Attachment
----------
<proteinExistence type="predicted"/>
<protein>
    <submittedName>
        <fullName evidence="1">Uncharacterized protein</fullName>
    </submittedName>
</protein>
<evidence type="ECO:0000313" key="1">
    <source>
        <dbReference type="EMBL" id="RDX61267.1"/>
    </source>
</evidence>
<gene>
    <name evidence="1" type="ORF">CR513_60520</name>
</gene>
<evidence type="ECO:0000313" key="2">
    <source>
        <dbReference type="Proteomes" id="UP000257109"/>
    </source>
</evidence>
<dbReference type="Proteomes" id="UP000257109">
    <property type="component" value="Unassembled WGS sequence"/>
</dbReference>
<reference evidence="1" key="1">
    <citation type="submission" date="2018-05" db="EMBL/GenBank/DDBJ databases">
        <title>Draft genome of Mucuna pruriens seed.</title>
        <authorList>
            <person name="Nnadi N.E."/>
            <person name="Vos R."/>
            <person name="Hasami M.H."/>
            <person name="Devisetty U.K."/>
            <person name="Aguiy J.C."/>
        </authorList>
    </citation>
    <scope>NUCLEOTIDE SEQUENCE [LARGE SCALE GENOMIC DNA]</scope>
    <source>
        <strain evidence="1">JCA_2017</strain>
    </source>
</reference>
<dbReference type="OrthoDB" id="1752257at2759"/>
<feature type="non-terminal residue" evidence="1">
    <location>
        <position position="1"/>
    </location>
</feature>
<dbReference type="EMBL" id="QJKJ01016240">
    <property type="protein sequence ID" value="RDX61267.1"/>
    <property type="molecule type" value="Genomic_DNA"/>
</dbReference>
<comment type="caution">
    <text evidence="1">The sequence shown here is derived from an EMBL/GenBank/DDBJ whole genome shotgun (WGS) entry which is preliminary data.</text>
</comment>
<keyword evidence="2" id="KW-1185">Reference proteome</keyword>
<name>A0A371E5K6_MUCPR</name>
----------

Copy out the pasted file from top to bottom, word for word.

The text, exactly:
<proteinExistence type="predicted"/>
<protein>
    <submittedName>
        <fullName evidence="1">Uncharacterized protein</fullName>
    </submittedName>
</protein>
<evidence type="ECO:0000313" key="1">
    <source>
        <dbReference type="EMBL" id="RDX61267.1"/>
    </source>
</evidence>
<gene>
    <name evidence="1" type="ORF">CR513_60520</name>
</gene>
<evidence type="ECO:0000313" key="2">
    <source>
        <dbReference type="Proteomes" id="UP000257109"/>
    </source>
</evidence>
<dbReference type="Proteomes" id="UP000257109">
    <property type="component" value="Unassembled WGS sequence"/>
</dbReference>
<reference evidence="1" key="1">
    <citation type="submission" date="2018-05" db="EMBL/GenBank/DDBJ databases">
        <title>Draft genome of Mucuna pruriens seed.</title>
        <authorList>
            <person name="Nnadi N.E."/>
            <person name="Vos R."/>
            <person name="Hasami M.H."/>
            <person name="Devisetty U.K."/>
            <person name="Aguiy J.C."/>
        </authorList>
    </citation>
    <scope>NUCLEOTIDE SEQUENCE [LARGE SCALE GENOMIC DNA]</scope>
    <source>
        <strain evidence="1">JCA_2017</strain>
    </source>
</reference>
<dbReference type="OrthoDB" id="1752257at2759"/>
<feature type="non-terminal residue" evidence="1">
    <location>
        <position position="1"/>
    </location>
</feature>
<dbReference type="EMBL" id="QJKJ01016240">
    <property type="protein sequence ID" value="RDX61267.1"/>
    <property type="molecule type" value="Genomic_DNA"/>
</dbReference>
<comment type="caution">
    <text evidence="1">The sequence shown here is derived from an EMBL/GenBank/DDBJ whole genome shotgun (WGS) entry which is preliminary data.</text>
</comment>
<keyword evidence="2" id="KW-1185">Reference proteome</keyword>
<name>A0A371E5K6_MUCPR</name>